Yoga and Race: Why Representation Matters

Queen Street Yoga teacher and creative director Emma Dines shares an important personal experience about race and representation as it relates to yoga teaching and representation in the yoga studio community.

B&W yoga photo

During our March Yoga Teacher Training weekend, QSY hosted two presenters from Toronto who shared their experiences and best practices of merging anti-oppression work with the teaching of yoga/hosting of yoga studio communities. Jamilah Malika and Christi-an Slomka led the group in considering the experiences of those who are underrepresented in yoga studios and yoga media/imagery, and understanding how and why yoga studios remain mostly white and mostly cis-gendered spaces, and how and why we might work to shift this.

During our closing circle, where we shared our insights, reflections and challenges with one another, I shared the following personal story, which touches on themes of race and representation. It was a story that I had forgotten about, but it bubbled up to the surface during the circle.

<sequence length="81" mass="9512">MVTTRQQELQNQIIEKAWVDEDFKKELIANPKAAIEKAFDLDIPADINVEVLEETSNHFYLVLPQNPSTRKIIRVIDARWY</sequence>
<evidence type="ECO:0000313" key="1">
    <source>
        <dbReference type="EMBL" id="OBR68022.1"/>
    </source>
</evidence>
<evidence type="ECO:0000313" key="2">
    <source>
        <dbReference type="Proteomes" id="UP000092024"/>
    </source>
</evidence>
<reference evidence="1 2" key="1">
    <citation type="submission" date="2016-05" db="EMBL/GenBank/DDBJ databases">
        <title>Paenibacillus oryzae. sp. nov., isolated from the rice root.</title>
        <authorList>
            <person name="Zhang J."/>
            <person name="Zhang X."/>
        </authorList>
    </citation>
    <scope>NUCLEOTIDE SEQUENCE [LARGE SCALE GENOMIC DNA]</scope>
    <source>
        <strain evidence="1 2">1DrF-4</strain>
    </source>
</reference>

A bit of background before the story. I grew up in Toronto in a mostly white neighbourhood, going to a mostly white school. I am mixed race – my mom is third-generation Japanese Canadian, and my dad is second-generation Scottish Canadian. I remember being pretty aware of my race as a child – I was one of two or three Asian or half-Asian kids in my class. When I blew the candles out on the cake at my eighth birthday, my wish was to wake up the next day with white skin and blond hair. My mother experienced what I now understand to be micro-aggressions from many of the other parents in the area. The racism that my mother, my siblings and I experienced was subtle, sometimes internalized, but definitely present. Continue reading

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